Citigroup's Retail Exit: Explained


The world-renowned Citigroup Inc. has decided to exit its retail business in India and 12 other countries across Asia, Europe, Middle East, and Africa. This marks the withdrawal of one of the oldest foreign banking firms in our country— Citibank. Let us dive into the details surrounding this move.

The Story

On April 15, 2021, US-based Citigroup announced plans to shut its retail banking business— including credit cards, savings bank accounts, and personal loans— in India. The company has also decided to exit consumer banking operations in Australia, Bahrain, China, Indonesia, South Korea, Malaysia, the Philippines, Poland, Russia, Taiwan, Thailand, and Vietnam.

The group will now turn its focus on consumer banking in four major wealth centres or hubs— Singapore, Hong Kong, the United Arab Emirates (UAE), and London. This move is part of an ongoing review of Citigroup’s strategy by Jane Fraser, the current Chief Executive Officer (CEO). The company’s objective will be to capture the strong growth and attractive returns that are offered through wealth-management businesses from the hubs mentioned above. It will continue to offer products in those markets to customers of its institutional clients' group, which houses the private bank, cash-management arm, and investment banking and trading business.

Citigroup in India

Citigroup began its operations in India more than 119 years ago. Their retail operations (Citibank) have been around since 1985. They were the early pioneers of introducing credit cards and ATMs in our country. It is interesting to note that Citibank had 30 lakh customers, 12 lakh bank accounts, and 35 branches as of March 2020. Moreover, they had reported a strong deposit base of 1.5 lakh crore and had issued over 22 lakh credit cards by the end of FY 2020-2021. The bank claimed a 6% market share of retail credit card spends in the country. When compared to other foreign banks, Citi India had one of the highest value of total assets at Rs 2.99 lakh crore.

Despite these figures, Citigroup has realised that it can no longer carry on with its retail banking operations in India.

Major Reasons Behind the Exit

  • Citigroup has realised that its capital, investment dollars, and other resources should be employed for high-return opportunities in wealth management. Providing banking services to a large number of small retail clients requires a lot of capital, time, and other resources. Thus, Citi believes that it can efficiently utilise its current expertise and resources to tap the high potential of offering financial services to a few multinational corporations. 
  • The Covid-19 pandemic had caused widespread disruption in the financial sector. It had forced large institutions such as Citi to analyse their operational performance in global markets and realign their strategies. They began to realise that not everyone could build a localised retail model (especially in India). Citigroup’s strategy to exit the retail business in 13 countries is based on reducing high operational costs and protecting profitability.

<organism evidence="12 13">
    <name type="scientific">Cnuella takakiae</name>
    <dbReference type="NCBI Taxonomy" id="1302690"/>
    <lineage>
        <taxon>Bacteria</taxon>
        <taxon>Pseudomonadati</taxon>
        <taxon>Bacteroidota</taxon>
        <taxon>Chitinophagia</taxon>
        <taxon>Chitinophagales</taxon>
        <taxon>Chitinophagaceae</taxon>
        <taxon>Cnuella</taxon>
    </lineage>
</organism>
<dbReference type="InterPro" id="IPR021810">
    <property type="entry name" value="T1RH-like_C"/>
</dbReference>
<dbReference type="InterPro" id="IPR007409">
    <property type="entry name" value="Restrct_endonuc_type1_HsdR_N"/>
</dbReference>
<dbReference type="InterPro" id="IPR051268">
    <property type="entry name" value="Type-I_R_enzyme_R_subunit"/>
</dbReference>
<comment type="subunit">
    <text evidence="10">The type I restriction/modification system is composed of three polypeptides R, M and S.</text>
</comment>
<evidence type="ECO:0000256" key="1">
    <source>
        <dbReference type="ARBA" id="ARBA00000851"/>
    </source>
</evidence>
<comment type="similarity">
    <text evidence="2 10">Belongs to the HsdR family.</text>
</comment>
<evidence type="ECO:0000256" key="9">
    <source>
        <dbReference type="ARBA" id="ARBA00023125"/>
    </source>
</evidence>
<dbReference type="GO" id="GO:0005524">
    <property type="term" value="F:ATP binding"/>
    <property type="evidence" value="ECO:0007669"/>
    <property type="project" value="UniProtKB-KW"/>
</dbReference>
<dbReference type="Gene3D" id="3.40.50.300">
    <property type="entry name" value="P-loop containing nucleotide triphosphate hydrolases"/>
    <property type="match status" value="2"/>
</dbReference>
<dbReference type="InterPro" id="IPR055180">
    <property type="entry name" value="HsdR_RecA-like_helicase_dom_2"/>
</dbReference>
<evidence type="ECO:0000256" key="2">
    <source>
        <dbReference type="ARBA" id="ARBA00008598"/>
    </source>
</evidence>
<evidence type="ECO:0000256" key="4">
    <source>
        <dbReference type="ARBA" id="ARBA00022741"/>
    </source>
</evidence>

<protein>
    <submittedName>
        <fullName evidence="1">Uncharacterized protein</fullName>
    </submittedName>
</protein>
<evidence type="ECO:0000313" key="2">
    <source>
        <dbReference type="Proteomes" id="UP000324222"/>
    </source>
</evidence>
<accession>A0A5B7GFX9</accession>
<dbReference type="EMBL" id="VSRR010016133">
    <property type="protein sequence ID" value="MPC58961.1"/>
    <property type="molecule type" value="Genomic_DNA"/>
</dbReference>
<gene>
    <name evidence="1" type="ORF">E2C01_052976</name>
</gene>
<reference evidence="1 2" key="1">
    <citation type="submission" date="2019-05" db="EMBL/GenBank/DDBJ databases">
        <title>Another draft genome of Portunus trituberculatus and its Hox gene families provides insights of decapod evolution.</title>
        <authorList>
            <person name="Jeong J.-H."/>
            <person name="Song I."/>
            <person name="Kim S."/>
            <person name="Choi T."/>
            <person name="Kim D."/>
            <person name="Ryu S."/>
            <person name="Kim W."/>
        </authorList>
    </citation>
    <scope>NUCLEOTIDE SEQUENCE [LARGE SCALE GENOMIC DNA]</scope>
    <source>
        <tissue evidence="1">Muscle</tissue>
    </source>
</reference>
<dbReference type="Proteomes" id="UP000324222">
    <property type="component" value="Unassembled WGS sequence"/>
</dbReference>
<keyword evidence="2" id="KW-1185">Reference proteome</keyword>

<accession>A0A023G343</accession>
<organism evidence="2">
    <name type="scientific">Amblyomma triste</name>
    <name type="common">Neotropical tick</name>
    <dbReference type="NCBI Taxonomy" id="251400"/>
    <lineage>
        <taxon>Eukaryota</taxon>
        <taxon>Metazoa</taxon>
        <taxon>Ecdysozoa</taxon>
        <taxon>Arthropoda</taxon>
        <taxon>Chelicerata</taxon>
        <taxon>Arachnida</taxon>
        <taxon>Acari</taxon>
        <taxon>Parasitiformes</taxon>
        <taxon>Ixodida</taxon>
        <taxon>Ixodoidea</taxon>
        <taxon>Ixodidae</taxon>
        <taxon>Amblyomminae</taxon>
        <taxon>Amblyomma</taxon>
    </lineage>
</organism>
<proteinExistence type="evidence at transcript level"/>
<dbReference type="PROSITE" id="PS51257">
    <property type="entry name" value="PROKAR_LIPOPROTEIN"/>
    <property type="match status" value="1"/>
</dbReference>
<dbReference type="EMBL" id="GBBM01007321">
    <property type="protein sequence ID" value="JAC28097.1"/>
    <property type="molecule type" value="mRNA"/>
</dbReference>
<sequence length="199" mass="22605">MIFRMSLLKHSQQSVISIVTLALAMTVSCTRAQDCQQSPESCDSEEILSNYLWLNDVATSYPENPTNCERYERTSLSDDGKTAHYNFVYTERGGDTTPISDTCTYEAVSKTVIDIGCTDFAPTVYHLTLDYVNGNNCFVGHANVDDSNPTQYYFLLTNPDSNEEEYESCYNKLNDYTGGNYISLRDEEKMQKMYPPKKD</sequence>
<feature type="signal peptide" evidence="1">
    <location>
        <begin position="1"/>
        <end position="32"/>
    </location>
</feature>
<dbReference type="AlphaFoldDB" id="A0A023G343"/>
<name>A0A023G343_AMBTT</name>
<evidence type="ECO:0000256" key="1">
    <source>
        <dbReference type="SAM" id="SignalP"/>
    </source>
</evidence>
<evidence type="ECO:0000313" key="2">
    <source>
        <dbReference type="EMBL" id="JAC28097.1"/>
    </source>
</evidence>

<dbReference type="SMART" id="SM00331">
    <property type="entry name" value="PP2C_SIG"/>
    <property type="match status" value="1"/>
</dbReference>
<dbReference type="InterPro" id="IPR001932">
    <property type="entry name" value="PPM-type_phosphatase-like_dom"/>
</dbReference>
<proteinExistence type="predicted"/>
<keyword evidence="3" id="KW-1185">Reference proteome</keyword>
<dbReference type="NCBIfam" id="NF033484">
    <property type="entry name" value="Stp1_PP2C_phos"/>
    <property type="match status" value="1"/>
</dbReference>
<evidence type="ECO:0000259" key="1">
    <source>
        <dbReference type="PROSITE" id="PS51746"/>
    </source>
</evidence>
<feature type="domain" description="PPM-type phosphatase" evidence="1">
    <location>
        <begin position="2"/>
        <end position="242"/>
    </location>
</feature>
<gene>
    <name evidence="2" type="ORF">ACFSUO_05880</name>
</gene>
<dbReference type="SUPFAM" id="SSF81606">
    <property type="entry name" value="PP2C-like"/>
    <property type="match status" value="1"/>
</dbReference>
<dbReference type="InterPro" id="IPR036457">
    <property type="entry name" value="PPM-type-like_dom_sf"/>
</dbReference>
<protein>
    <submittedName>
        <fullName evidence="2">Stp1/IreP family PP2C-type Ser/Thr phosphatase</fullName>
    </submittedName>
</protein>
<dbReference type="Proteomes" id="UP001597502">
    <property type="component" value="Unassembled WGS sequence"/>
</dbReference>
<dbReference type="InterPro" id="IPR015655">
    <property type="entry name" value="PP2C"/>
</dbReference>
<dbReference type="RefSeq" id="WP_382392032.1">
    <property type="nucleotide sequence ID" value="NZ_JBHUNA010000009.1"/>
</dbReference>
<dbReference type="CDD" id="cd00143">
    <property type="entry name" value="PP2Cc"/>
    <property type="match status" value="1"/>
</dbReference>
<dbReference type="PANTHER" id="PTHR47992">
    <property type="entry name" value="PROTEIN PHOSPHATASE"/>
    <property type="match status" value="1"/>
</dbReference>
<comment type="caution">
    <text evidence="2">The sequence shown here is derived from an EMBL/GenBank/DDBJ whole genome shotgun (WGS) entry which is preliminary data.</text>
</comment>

• The US-based company said it is exiting retail operations in those areas where it has not been able to scale up. In India, the company had been facing stiff competition primarily from domestic players such as the State Bank of India (SBI). For comparison, Citibank has a mere 35 retail branches in the country, while SBI has around 24,000. As mentioned before, Citigroup is not willing to use a large portion of its resources to increase market share or scale operations in this highly competitive space.

The Way Ahead

According to a statement by Citibank, its operations in India (including bank accounts, fixed deposits, and credit cards) will not be impacted. There will not be any immediate change in normal banking operations. Customers of the bank will be informed way in advance about future proceedings in order to avoid all complications. They have also ensured that its employees will not be laid off and its branches won’t be closed. Moreover, Citigroup will continue to operate its institutional business in India.

As per reports, Citigroup plans to sell its retail business in India (Citibank India) in several phases. The group will first seek regulatory approvals from the Reserve Bank of India (RBI) to start the exit process. Domestic lenders such as Kotak Mahindra Bank, Axis Bank, and IDFC First Bank are reportedly strong contenders to acquire Citibank’s retail or commercial banking business. Singapore-based DBS Bank might also be a likely buyer due to its deep pockets and ambitious plans to expand in India. Let us look forward to seeing how the situation unfolds in the near future.

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